This was probably the base fear of everything for me at that point. I know people worry about chemo and hair loss etc. But I just did not care. I felt desperate to do the maximum of whatever was needed to make me better.

By the time I went for my appointment on the Tuesday following my biopsies/mammograms the confirmation of cancer was not a blow. I calmly asked for the stage of cancer and when I was told stage 1, I was incredibly relieved. Overall they were confident that for my size of tumour and stage I should be looking to be fully cured.

I still had a fair few appointments and tests to be had, starting with my MRI scan for the breast area only the following day. This was ok the only awkward thing is having the contrast dye dripped into my arm whilst I lay completely still. It feels – not painful – just awkward. Not nice as you literally feel cold liquid moving around through your veins. Nothing compared to biopsies though.

As I sat in the corridor in my gown waiting to have my MRI scan with a man sitting next to me shouting on his phone for however long it was… I noticed a small worn out looking young lady sitting in a wheelchair. I felt for her as she started to cry “I’ve been sitting here for hours but I’m not supposed to be in this corridor, I’ve been put into isolation room to avoid infection for the last few days because I am Neutropenic and they’ve put me in this corridor with everybody and forgotten me here.”

Neutropenia is simply put – when the level of certain cell in the blood is dangerously low – leaving you susceptible to fever and infection – a potentially dangerous side effect of chemotherapy. I was unnerved to see her being treated this way and completely on her own with no one to fight her cause and chase anyone up.

This was at a different hospital to the one where I had had my screening and so we quickly rushed back to our own hospital to meet my breast care nurse for a ‘cup of tea and a chat’. I felt determined to get more answers to my question this time as the day before I had only managed to find out that I was stage one and my cancer was a hormone receptive cancer. I did not want any mollycoddling and I really wanted to full frank answers about what was happening.

Unfortunately, it wasn’t as simple as the stage one I was so happy to hear the day before. Although I seemed to have found it early, the grade and stage was not the same thing – which I had not realised. My cancer was grade 2 which means they are faster growing and more aggressive (although not as much as Grade 3) invasive ductal carcinoma, and ER positive. Meaning that they were growing off of oestrogen my body was producing. This is apparently a good thing because they can take certain measures to stop the hormone causing your tumour to grow.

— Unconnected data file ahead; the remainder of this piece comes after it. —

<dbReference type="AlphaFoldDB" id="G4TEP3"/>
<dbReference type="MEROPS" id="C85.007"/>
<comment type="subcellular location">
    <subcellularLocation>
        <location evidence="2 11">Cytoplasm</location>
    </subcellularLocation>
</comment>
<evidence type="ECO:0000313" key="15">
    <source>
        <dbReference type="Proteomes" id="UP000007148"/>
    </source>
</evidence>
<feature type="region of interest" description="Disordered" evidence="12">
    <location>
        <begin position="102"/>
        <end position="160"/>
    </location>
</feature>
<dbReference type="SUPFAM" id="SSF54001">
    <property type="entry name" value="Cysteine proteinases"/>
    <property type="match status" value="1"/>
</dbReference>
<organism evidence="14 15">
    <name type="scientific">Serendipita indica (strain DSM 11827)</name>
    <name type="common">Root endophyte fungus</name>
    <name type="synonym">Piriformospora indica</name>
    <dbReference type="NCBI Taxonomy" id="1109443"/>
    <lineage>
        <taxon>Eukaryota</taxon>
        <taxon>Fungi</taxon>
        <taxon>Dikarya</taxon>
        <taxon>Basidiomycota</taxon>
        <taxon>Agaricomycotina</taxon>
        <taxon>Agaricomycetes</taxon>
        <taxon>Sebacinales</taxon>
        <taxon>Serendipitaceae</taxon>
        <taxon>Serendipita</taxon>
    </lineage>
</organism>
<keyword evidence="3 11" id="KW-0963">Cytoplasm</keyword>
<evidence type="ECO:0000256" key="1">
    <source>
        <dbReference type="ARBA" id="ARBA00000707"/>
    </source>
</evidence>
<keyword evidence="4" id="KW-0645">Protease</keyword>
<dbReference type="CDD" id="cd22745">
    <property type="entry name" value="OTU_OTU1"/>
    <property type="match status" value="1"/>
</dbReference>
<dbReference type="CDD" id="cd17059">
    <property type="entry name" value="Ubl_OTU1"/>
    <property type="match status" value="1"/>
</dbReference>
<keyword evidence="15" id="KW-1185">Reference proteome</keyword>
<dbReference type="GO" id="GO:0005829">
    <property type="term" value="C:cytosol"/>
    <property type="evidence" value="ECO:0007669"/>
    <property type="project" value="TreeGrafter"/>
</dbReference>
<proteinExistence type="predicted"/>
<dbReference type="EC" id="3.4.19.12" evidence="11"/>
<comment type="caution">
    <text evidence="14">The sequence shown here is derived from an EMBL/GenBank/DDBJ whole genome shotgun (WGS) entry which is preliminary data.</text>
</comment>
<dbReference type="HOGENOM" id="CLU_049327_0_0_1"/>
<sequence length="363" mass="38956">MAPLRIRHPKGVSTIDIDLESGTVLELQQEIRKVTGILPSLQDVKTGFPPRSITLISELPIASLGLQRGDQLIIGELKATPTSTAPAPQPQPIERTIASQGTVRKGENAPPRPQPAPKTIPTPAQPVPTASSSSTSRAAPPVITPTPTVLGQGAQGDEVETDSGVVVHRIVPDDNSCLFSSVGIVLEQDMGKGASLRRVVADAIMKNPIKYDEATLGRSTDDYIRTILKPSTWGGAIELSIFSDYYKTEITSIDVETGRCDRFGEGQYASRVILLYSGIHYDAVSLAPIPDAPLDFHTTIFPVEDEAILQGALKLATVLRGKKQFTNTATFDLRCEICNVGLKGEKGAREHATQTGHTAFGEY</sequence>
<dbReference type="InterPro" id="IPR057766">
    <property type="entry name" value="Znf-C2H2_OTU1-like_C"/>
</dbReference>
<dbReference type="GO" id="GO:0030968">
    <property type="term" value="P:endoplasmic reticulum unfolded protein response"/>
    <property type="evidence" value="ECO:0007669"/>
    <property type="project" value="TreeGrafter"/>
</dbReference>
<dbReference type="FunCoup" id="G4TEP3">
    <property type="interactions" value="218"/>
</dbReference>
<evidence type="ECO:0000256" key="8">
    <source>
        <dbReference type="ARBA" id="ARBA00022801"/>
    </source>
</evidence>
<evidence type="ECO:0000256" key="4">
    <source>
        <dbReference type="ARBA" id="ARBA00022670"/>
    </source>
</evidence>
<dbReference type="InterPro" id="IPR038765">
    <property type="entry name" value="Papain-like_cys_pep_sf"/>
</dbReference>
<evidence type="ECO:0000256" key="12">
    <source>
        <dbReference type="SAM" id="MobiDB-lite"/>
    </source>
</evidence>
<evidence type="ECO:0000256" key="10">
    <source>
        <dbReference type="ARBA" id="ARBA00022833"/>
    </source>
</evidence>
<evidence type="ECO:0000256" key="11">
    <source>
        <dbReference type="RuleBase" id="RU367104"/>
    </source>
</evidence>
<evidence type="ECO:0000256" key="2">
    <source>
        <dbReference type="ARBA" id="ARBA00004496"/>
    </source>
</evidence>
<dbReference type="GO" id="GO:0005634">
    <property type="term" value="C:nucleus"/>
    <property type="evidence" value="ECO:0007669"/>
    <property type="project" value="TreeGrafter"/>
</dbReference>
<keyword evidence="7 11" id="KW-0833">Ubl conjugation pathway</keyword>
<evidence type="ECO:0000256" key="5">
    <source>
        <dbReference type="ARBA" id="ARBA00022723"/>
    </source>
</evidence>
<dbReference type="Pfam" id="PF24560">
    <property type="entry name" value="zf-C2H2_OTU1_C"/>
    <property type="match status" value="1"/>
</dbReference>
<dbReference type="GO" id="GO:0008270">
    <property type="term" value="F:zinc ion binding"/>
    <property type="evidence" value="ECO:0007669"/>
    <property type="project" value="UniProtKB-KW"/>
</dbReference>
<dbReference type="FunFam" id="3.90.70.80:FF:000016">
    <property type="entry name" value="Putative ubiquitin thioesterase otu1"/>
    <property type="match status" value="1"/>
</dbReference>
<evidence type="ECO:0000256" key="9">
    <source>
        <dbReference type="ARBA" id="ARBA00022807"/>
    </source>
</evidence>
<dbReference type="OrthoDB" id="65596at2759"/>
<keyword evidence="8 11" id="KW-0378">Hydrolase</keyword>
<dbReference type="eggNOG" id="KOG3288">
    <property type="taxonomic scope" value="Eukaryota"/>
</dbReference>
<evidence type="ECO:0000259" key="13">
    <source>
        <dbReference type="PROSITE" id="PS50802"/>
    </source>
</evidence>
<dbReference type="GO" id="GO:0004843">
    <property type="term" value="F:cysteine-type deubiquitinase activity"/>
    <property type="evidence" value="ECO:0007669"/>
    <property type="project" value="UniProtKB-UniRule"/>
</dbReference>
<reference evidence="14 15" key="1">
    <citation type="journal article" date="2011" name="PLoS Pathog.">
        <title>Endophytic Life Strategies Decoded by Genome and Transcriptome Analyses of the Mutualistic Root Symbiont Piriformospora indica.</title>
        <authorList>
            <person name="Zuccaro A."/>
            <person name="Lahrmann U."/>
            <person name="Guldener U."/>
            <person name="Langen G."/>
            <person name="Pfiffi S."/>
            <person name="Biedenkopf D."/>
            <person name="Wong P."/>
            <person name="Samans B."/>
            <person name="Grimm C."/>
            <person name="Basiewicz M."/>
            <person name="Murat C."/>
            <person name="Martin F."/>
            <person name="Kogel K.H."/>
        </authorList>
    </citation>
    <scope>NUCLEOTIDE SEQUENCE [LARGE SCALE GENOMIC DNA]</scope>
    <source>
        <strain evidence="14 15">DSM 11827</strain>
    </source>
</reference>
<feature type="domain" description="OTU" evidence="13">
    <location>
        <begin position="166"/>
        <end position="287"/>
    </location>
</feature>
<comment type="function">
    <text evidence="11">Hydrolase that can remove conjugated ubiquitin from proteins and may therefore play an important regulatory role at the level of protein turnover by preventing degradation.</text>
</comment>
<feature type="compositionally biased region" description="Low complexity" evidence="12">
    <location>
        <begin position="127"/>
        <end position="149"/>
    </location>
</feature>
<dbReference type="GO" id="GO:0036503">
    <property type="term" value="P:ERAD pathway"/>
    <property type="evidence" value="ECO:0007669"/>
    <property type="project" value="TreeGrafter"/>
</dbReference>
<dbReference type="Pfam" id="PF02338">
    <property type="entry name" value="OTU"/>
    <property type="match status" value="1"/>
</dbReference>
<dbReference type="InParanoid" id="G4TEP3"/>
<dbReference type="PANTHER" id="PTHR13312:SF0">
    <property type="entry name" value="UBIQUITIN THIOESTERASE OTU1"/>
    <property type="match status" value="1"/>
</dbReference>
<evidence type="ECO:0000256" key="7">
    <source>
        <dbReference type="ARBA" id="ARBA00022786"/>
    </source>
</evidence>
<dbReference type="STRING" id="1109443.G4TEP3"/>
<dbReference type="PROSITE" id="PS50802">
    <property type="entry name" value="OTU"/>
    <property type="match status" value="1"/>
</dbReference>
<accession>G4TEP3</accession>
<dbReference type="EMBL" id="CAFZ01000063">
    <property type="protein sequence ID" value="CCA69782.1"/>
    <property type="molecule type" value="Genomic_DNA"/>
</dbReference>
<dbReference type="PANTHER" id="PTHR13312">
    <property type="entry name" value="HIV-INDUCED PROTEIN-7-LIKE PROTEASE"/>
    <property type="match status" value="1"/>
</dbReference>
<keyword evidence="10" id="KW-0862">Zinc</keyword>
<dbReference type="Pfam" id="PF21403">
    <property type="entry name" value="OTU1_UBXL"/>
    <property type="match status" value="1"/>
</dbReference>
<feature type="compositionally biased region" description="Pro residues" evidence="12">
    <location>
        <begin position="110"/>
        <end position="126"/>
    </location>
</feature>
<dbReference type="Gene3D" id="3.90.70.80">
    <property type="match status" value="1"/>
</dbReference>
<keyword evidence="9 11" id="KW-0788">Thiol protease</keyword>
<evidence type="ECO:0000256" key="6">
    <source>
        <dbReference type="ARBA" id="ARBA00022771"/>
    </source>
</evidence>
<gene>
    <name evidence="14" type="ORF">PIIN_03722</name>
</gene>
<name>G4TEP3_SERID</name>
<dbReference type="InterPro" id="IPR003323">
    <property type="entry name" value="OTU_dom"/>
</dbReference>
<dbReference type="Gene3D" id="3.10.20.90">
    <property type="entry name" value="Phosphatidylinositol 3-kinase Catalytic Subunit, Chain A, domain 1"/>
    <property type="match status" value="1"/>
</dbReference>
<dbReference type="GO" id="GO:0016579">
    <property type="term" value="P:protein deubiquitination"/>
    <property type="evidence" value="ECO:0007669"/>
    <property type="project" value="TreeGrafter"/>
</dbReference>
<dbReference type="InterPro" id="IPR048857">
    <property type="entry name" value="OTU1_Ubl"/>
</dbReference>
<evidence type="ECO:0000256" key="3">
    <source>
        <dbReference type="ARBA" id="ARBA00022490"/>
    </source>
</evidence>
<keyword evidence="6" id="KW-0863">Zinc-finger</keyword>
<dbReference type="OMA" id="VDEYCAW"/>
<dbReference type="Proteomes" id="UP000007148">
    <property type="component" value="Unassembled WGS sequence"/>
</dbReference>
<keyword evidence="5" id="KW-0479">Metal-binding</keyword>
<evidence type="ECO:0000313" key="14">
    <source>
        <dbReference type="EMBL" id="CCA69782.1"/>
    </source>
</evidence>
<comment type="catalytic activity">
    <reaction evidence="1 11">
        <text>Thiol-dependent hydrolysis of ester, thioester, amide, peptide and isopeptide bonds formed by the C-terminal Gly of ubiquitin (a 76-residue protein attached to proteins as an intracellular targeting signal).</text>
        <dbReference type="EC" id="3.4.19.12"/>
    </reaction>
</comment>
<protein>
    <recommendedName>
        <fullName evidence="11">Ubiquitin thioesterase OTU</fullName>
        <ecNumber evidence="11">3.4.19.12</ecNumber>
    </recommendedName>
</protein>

During this tea/chat time I was given dozens of booklets on every topic. Losing my hair, fertility, depression, lymphoma (something that can be an unwanted side effect from your operation to remove the cancer and from radiotherapy), chemotherapy, radiotherapy, hormone treatments, surgery. I was given magazines that were apparently inspiration (unfortunately the first article I opened in the magazine was about a lady dealing with her cancer having spread to her liver, lungs and finally brain – making her condition terminal! Not so uplifting I must say!)

I asked questions and seemed probably quite cheerful. I felt quite detached about it. Okay so chemo here we go. I am totally going to deal with this gracefully! The only point I did make clear was that I desperately wanted to find out what my options were and how much I might be affected in terms of chances of having children in the future. Even though it was not something I had ever given serious thought before. I had assumed it was always my option for the future sometime and I do not like the idea of having my option lost for something that I wanted to be a temporary situation.

I was told that whilst there was a chance of infertility with chemotherapy it is generally more the case for older women. As I am so young I have more chance of recovering completely than someone who is young – but closer to menopause. I felt satisfied with this but felt reassured that they would be sending me to a specialist to discuss this with me more in depth. I would be referred straight away because any treatment can potentially interfere with chemotherapy and there is a short window of time. This is one of the most annoying elements of something as serious as cancer. You suddenly have so many things to think of that you’d never considered on any serious level. Being stuck in a position where you have to consider such serious things you’d never thought of – whilst you have so much on your mind as it is not healthy…

At the end of our chat time, I felt I had a lot more information than before. I was told I would most likely need chemotherapy purely because I was so young and they wanted to give me the best chance. I had my operation procedure explained to me. I was finally told that if anything unusual came up from my MRI scan I would need to come back in. It shouldn’t be the case but they would call me if that happened. I now had to wait for my next appointment the following week to have my operation date confirmed.

I decided that although I still felt in shock and still felt in pain from the biopsies I would go back into work the next morning and continue until my operation was confirmed. This way I could prepare things for when I was ‘off’ and keep occupied as much as possible.